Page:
French Open: Federer vs. Nadal Live Score and Updates

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[You can watch the match on NBCSN or Tennis Channel.]

Rafael Nadal, left, and Roger Federer are together again in ParisCreditChristophe Archambault/Agence France-Presse — Getty Images

Other tennis players have faced each other more, but there is no rivalry in the sport like Roger Federer vs. Rafael Nadal. Federer, the 37-year-old right-hander from Switzerland, has won 20 Grand Slam singles titles, a record for men. Nadal, the 33-year-old left-hander from Spain, is second with 17. Their contrast in styles, their classic matches, their camaraderie have divided fan bases and electrified their sport since they first played 15 years ago.

Who knows how many more times they will square off on the Grand Slam stage? Friday’s meeting will be their 39th career match, but their first in about 18 months. They have not faced one another at Roland Garros in eight years.

Nadal has won 11 French Opens, so it is not a surprise to see him in the semifinals at Roland Garros. But according to his coach, Carlos Moyá, Nadal hit a low point in March after he had to withdraw from his semifinal against Federer at the BNP Paribas Open in Indian Wells, Calif., because of a recurrence of knee tendinitis.

Moya told The Times’ Christopher Clarey that it took several weeks for Nadal to recover his optimism. When the tour moved to Europe for the clay-court season, a time when Nadal usually rakes up titles, he kept losing in the semifinals.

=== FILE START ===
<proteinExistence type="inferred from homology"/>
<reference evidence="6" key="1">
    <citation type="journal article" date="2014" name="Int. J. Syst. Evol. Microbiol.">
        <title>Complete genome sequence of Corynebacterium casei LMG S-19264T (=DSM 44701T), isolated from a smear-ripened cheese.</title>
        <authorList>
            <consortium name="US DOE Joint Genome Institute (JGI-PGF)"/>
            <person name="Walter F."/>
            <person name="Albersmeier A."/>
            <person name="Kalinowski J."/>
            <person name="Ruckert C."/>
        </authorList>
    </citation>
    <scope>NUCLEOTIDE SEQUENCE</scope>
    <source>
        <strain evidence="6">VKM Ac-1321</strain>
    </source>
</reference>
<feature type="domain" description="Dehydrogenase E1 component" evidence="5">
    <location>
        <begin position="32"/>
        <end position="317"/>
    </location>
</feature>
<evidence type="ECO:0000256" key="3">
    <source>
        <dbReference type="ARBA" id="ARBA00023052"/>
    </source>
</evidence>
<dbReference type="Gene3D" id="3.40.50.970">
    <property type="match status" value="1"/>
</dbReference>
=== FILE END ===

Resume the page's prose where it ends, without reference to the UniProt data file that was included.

“It wasn’t about the errors; it was the attitude,” Moyá said. “It’s something you do not often see in him: negativity.”

But after “lots of team discussions and a few heart-to-hearts,” Moyá said, Nadal won the Italian Open, his first title of the year. He is on a 10-match winning streak.

[Read more from Christopher Clarey’s interview with Carlos Moyá.]

Nadal has lost their last five meetings and has not defeated Federer at a major since the 2014 Australian Open. But they haven’t played each other on clay — where Nadal is king — since May 2013.

Nadal holds a 23-15 head-to-head edge over Federer, largely because of his 13-2 mark on clay. Federer has never beaten him at the French Open in five tries, and has won only four of the 19 sets they have played at Roland Garros. Nadal’s 6-1, 6-3, 6-0 destruction of Federer in 2008 was one of the most lopsided major men’s finals in history.

And, by the way, Nadal has never lost a semifinal to anyone at the French Open.

So, yeah, Federer is the underdog.

[Read The Times’ coverage of their previous five French Open matches.]

Of Federer’s 20 Grand Slam titles, only one came at Roland Garros, in 2009, and he didn’t have to beat Nadal to do it. Nadal had lost in the fourth round to Robin Soderling, whom Federer defeated in the final.

Nadal has been a constant roadblock for Federer on clay, but despite that, Federer has the third-best winning percentage on the surface among active players.

It’s easy to forget that when fans have not seen Federer playing on clay very often of late. He pulled out of the 2016 French Open before it started because of an injury and he hadn’t been back until this year. He skipped the clay-court season entirely the past three years to preserve his body and prepare for his favorite surface: grass.

“I feel now I can play pressure free, because what is there to lose? Nothing really,” Federer told Christopher Clarey before his clay season began. “I haven’t played on clay for three years so maybe for the first time in 15 years I can go to the French and be like, ‘Let’s just see what happens.’ And maybe that’s exactly what is going to make a beautiful result. And if it’s not, no problem.”

More coverage from Roland Garros
Articles from the 2019 French Open

Source: NYT

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